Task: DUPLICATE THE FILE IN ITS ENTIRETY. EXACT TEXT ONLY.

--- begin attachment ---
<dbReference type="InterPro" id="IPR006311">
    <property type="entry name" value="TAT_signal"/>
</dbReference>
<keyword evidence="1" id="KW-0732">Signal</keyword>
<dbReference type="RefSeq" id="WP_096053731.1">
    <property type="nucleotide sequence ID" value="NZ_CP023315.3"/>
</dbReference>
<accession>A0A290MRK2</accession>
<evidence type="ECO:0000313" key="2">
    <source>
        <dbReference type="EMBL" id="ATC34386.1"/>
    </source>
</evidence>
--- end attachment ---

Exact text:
<dbReference type="InterPro" id="IPR006311">
    <property type="entry name" value="TAT_signal"/>
</dbReference>
<keyword evidence="1" id="KW-0732">Signal</keyword>
<dbReference type="RefSeq" id="WP_096053731.1">
    <property type="nucleotide sequence ID" value="NZ_CP023315.3"/>
</dbReference>
<accession>A0A290MRK2</accession>
<evidence type="ECO:0000313" key="2">
    <source>
        <dbReference type="EMBL" id="ATC34386.1"/>
    </source>
</evidence>